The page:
Yoga for Women
A soft, slow, sensuous approach to traditional hatha yoga which takes into account the undulating rhythms of menstruation, a woman's changing position on the timeline of her life and the uniqueness of the female body. Pioneered by teachers such as Angela Farmer and Uma Dinsmore-Tuli. Suitable for all.
Pre Natal and Post Natal
A gentle, sometimes flowing, hatha practice modified for pregnant and post-partum women, thus avoiding deep backbends, deep twists and poses done lying on the belly. A good pregnancy yoga session will include womb-honouring sequences and information about how to care for the pelvic floor, before and after birth.
A trade-marked style embedded in traditional hatha yoga and devised by UK-based Kenyan Dr Mansukh Patel, who launched it in the late 1970s. Particular emphasis is placed on a series of prescribed Energy Block Release Sequences which are aimed at freeing up all levels of experience, from the physical to the metaphysical. Suitable for all.
A combination Sikh and Hindu practice introduced to the US in 1986 by Yogi Bhajan. Classes involve fast, repetitive, 'cleansing' motions sustained for several minutes whilst mantras (sacred sounds) are chanted to music. Suitable for those with average fitness levels.
Often seen on Health Club timetables, Yogalates is a combination of traditional hatha yoga and core-strength-oriented Pilates exercise. It was created by Jonathan Urla in the late 1990s and follows the general gist of a hatha class without the spiritual emphasis. Suitable for all.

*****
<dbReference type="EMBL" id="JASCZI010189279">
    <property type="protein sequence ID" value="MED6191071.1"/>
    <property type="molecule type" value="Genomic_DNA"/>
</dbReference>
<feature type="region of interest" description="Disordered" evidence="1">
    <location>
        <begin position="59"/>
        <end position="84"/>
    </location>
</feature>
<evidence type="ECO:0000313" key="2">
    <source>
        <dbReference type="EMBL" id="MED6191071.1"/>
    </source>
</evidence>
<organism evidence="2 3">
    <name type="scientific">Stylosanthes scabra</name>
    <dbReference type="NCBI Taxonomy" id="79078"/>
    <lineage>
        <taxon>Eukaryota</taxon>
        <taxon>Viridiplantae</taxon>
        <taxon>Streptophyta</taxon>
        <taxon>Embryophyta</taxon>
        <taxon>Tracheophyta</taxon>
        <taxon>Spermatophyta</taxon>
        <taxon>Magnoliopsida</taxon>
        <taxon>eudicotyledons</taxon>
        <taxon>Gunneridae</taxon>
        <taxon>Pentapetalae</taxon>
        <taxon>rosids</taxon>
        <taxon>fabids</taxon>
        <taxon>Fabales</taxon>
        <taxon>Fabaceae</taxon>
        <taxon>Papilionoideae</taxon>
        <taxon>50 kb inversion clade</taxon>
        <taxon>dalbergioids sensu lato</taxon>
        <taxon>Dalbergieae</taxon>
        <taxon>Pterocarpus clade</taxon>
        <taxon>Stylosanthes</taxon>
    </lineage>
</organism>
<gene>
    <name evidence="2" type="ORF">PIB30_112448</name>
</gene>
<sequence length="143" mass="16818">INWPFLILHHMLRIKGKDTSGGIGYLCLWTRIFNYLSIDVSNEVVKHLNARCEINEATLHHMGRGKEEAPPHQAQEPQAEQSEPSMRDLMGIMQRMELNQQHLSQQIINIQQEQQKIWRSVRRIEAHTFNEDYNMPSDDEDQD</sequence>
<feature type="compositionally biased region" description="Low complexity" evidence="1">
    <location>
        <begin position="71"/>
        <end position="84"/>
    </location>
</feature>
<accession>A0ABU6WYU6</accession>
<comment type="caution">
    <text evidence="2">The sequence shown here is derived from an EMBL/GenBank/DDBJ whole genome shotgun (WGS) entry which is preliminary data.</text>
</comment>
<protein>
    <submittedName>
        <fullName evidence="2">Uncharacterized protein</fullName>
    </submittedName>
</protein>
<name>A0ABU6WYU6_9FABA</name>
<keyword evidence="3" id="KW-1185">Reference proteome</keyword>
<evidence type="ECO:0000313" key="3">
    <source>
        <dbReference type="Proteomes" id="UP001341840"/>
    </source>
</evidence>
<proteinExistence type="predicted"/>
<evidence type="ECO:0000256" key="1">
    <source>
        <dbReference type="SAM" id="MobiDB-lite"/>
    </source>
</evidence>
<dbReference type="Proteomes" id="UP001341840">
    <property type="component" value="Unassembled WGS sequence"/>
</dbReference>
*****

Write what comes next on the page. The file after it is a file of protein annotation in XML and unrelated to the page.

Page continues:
A recent system inspired by gymnastic training methods, whereby the practitioner performs postures whilst suspended mid-air in specially designed hammocks, thus blending traditional mat yoga with acrobatics. Robust levels of fitness required.
Another recent, US-led phenomenon that requires three people per sequence, a 'base', a 'flyer' and a 'spotter'. The base lies on the ground and physically supports the flyer, who moves through a series of dynamic balancing postures whilst being overseen by the spotter, whose role is to keep everyone safe. Robust levels of fitness required.
* Interestingly, both BKS Iyengar and K Pattabhi Jois shared same teacher in their early days, the aforementioned Sri Tirumalai Krishnamacharya (1888-1989). Yet their personalized teaching styles are markedly different from one another: A perfect example of the fact that individual interpretation plays a huge part in the way yoga is approached and understood.
Penny Jane Fuller 2015